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Environmental Factor, June 2014

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Peer review panel evaluates draft NTP technical reports

By Ernie Hood

Hillary Carpenter III, Ph.D.

Hillary Carpenter III, Ph.D., a toxicologist retired from the Minnesota Department of Health, chaired the peer-review meeting. (Photo courtesy of Steve McCaw)

Robert Sills, D.V.M., Ph.D.

During the discussion of the draft NTP technical report on bromodichloroacetic acid, Robert Sills, D.V.M., Ph.D., chief of the Cellular and Molecular Pathology Branch, noted that brain tumors such as gliomas are rare in rodents, and that their contribution to the overall cancer burden is similar to humans, about 1-2 percent. (Photo courtesy of Steve McCaw)

Draft NTP technical reports evaluating the carcinogenicity and toxicity of two dietary supplements, a water disinfection byproduct, and a metalworking fluid were peer reviewed May 22 by an expert scientific panel.

NTP, an interagency program, conducts rodent toxicity and cancer studies on agents of public health concern to identify potential human health hazards. The technical reports describe the methods, results, and NTP conclusions regarding levels of evidence for carcinogenic activity under the specific conditions of each study.

Green tea extract

Green tea extract (GTE) is a commonly used dietary supplement in the U.S., marketed for its potential health benefits, such as increasing metabolism, fighting cancer, boosting the immune system, and promoting cardiovascular health. A component of GTE, epigallocatechin gallate, was originally nominated by the National Cancer Institute (NCI) for testing due to the lack of available chronic toxicity and carcinogenicity data. Ultimately, NTP chose to study GTE because there is more human exposure to the extract than to the nominated component. After analyzing several lots of commercially available GTE, NTP selected one GTE preparation for testing.

The panel accepted the draft NTP conclusions of no evidence of carcinogenic activity of GTE in male and female rats and in male mice. They also recommended a conclusion of no evidence of carcinogenic activity in female mice, instead of the draft NTP conclusion of equivocal evidence.


Indole-3-carbinole is a dietary supplement sold alone or in combination with other herbals or vitamins. It is marketed as a cancer prevention agent, as well as for its health benefits, such as detoxifying the liver and boosting the immune system. NCI nominated indole-3-carbinole for study based on its occurrence in natural products such as cruciferous vegetables, including broccoli, Brussels sprouts, cauliflower, and kale, and its potential use as a breast cancer chemoprotective agent, to protect healthy tissue from the toxic effects of anticancer drugs.

The panel accepted the draft NTP conclusions of no evidence of carcinogenic activity in male rats and female mice, some evidence in female rats, and clear evidence in male mice.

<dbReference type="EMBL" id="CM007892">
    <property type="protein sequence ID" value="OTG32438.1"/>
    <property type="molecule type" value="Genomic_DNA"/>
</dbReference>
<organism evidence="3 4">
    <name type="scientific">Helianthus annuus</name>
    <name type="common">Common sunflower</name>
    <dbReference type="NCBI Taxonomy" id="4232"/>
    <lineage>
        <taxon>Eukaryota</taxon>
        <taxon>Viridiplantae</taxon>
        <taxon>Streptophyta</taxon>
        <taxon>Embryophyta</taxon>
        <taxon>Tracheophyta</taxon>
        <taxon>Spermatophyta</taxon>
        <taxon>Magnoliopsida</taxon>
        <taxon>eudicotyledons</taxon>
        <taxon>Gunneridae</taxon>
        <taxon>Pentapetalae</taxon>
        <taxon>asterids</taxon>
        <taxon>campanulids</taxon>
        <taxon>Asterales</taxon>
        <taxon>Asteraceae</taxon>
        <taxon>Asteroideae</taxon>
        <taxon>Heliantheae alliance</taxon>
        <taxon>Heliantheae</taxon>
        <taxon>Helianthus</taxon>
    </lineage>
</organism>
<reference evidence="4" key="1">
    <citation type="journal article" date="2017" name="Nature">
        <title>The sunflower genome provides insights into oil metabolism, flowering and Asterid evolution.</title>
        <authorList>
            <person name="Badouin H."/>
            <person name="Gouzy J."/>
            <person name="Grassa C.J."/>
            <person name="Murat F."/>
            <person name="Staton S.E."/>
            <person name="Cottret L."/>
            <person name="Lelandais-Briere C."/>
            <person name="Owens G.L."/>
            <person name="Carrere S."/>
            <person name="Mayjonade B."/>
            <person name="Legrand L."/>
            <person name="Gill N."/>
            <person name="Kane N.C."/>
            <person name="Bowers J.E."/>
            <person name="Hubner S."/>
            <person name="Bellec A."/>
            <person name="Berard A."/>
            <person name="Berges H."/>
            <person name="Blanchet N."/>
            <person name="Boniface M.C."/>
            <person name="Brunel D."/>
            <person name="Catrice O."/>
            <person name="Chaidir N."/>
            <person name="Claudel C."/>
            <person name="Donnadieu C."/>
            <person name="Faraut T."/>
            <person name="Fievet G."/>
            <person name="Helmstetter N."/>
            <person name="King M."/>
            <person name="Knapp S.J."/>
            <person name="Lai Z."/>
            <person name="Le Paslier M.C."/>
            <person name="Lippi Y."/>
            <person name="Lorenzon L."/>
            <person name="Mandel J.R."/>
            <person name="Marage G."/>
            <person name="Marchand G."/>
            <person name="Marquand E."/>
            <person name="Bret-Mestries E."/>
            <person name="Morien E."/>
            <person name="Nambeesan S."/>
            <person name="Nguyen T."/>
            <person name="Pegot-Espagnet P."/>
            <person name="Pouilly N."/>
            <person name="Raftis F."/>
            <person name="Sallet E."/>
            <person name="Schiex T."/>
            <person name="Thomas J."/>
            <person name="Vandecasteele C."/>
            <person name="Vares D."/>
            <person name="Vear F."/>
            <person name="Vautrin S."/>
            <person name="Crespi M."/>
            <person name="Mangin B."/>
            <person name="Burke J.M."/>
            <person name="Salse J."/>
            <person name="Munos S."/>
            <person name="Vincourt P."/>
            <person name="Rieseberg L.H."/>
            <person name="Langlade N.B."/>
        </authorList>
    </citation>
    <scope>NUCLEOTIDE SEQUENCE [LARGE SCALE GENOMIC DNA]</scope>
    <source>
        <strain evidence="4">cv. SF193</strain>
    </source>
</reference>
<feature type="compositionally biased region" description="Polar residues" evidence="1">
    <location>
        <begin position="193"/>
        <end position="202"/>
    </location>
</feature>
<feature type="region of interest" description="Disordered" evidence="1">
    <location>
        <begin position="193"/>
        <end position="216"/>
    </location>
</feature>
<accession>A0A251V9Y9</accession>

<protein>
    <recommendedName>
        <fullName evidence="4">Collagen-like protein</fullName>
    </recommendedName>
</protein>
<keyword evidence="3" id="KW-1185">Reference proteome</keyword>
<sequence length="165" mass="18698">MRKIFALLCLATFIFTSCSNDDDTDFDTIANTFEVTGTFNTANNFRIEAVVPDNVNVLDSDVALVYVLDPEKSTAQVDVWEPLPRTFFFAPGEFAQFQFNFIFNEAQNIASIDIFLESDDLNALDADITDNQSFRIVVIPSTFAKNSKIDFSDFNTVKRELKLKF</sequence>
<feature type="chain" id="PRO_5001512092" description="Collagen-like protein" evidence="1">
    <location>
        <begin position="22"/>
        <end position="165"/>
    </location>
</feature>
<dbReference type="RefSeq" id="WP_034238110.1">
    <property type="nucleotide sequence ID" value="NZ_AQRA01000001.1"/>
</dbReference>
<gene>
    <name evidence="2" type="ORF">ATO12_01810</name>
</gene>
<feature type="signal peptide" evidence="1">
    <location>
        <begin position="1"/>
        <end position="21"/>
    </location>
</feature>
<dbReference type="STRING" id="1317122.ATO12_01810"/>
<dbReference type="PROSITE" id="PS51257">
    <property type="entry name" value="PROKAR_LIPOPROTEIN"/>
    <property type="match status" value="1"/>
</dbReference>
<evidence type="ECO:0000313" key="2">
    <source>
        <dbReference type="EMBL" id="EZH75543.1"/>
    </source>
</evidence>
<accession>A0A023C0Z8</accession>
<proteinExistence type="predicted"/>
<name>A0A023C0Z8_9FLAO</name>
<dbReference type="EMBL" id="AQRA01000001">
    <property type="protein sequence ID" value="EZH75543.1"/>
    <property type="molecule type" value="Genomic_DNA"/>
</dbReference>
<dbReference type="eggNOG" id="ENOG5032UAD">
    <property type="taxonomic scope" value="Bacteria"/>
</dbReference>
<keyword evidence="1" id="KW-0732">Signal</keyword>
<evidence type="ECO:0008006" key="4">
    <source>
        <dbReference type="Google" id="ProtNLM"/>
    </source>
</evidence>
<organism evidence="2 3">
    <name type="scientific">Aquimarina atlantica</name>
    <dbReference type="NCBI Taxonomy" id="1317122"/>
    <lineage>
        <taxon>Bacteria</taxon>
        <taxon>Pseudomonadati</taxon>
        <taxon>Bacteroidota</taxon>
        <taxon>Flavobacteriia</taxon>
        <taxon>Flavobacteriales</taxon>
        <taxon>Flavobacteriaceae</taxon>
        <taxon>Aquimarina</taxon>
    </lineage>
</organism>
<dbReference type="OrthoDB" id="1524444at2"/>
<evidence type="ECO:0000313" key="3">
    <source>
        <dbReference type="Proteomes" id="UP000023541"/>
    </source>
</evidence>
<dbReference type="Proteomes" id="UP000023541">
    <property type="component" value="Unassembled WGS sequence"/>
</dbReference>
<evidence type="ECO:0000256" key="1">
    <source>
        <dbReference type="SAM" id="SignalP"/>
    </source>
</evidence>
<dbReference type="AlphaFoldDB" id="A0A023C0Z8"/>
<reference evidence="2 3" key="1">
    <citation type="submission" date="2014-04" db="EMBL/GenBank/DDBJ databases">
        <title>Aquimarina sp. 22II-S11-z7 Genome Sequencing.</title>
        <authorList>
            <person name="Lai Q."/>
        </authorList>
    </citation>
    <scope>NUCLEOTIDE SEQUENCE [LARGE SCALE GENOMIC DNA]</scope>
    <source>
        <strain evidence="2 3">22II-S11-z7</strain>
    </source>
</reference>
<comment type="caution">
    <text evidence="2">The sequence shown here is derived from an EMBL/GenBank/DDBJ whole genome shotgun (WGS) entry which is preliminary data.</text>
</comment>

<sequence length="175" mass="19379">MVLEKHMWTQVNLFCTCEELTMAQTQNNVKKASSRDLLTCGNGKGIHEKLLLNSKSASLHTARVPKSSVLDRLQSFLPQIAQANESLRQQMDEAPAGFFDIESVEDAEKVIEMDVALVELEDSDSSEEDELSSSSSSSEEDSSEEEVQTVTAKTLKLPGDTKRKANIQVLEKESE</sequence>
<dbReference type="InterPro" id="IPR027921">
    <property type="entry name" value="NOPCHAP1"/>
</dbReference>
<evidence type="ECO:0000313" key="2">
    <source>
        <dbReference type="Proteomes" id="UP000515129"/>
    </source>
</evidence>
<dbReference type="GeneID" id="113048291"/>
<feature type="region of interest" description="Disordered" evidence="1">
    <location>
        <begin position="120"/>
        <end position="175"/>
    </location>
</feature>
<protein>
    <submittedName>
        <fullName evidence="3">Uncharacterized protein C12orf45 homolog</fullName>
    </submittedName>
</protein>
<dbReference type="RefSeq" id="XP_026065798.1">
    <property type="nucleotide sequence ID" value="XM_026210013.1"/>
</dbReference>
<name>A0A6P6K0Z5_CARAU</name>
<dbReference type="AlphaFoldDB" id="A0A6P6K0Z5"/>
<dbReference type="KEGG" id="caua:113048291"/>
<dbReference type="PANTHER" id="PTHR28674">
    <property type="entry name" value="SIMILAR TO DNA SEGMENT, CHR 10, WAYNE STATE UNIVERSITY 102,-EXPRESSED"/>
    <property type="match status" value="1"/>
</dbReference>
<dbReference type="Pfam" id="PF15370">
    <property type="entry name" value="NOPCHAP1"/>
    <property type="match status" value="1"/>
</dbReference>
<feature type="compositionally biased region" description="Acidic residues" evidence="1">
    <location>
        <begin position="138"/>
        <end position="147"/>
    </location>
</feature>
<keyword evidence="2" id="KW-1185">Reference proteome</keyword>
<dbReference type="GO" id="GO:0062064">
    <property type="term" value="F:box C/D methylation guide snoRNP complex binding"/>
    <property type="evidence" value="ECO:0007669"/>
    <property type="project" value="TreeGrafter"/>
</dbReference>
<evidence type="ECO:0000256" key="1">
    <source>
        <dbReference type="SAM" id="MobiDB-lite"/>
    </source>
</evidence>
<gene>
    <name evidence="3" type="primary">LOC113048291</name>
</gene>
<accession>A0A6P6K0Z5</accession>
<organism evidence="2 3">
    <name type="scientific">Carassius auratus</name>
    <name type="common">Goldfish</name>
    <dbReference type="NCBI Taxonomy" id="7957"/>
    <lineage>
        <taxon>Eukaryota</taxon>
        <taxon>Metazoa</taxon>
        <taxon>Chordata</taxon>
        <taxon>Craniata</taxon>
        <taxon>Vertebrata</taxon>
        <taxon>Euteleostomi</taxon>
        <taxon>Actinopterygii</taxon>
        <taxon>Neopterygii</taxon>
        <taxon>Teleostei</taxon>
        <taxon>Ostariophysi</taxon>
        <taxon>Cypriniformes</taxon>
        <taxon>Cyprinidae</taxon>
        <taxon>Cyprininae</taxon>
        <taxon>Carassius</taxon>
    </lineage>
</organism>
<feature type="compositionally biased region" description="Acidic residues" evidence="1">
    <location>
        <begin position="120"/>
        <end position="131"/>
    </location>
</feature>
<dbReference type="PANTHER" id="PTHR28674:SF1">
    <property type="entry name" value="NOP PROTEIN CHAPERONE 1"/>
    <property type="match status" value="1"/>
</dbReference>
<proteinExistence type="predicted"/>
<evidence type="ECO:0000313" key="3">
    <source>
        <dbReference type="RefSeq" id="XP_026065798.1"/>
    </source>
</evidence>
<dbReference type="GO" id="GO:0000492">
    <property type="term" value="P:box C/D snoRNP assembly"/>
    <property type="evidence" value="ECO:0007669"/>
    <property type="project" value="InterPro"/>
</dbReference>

Cimstar 3800

Cimstar 3800 is a semi-synthetic metalworking fluid used in machining automotive parts and other materials. The National Institute for Occupational Safety and Health nominated it for study based on a high potential for occupational exposures and the absence of toxicity or carcinogenicity studies.

The panel accepted the draft NTP conclusions of equivocal evidence in male and female rats, no evidence in male mice, and some evidence in female mice.

Bromodichloroacetic acid

Bromodichloroacetic acid (BDCA) is a member of the haloacetic acid family of drinking water disinfection by-products, formed when disinfectants such as chlorine or ozone are used in water treatment plants. It was nominated for study by the U.S. Environmental Protection Agency and the American Water Works Association Research Foundation, based on widespread human exposure in drinking water and lack of toxicity and carcinogenicity studies.

The panel accepted the overall draft NTP conclusions of clear evidence of carcinogenic activity based upon a variety of neoplasms occurring in male and female rats and male and female mice.

(Ernie Hood is a contract writer with the NIEHS Office of Communications and Public Liaison.)

Gary Perdew, Ph.D.

Panel member Gary Perdew, Ph.D., of Penn State University, right, asked the NTP scientists many cogent questions during the discussions of the four draft NTP technical reports. (Photo courtesy of Steve McCaw)

Dan Morgan, Ph.D.

NTP toxicologist Daniel Morgan, Ph.D., was the study scientist for the draft NTP technical report on Cimstar 3800. (Photo courtesy of Steve McCaw)

Jon Mirsalis, Ph.D.

Panel member Jon Mirsalis, Ph.D., of SRI International in Menlo Park, California, concurred with the conclusions in one of the draft NTP technical reports. (Photo courtesy of Steve McCaw)

Chad Blystone, Ph.D.

For the benefit of those new to the NTP peer-review process, NTP toxicologist Chad Blystone, Ph.D., provided background information on the technical reports and the overall process, including the format of the peer review. (Photo courtesy of Steve McCaw)

Susan Elmore, Ph.D.

NTP pathologist Susan Elmore, D.V.M., explained the differences between the older and newer methods used by NTP pathologists to review uterine tissue sections. While the original transverse sectioning method remains in use, the newer residual longitudinal sectioning method has been used in six NTP studies so far, including three of the four studies being peer reviewed at the meeting — green tea extract, indole-3-carbinol, and Cimstar 3800. (Photo courtesy of Steve McCaw)

Michael Wyde, Ph.D.

NTP toxicologist Michael Wyde, Ph.D., left, study scientist for the indole-3-carbinole study, and NTP pathologist Ronald Herbert, D.V.M., Ph.D., answered questions from the peer-review panel. (Photo courtesy of Steve McCaw)

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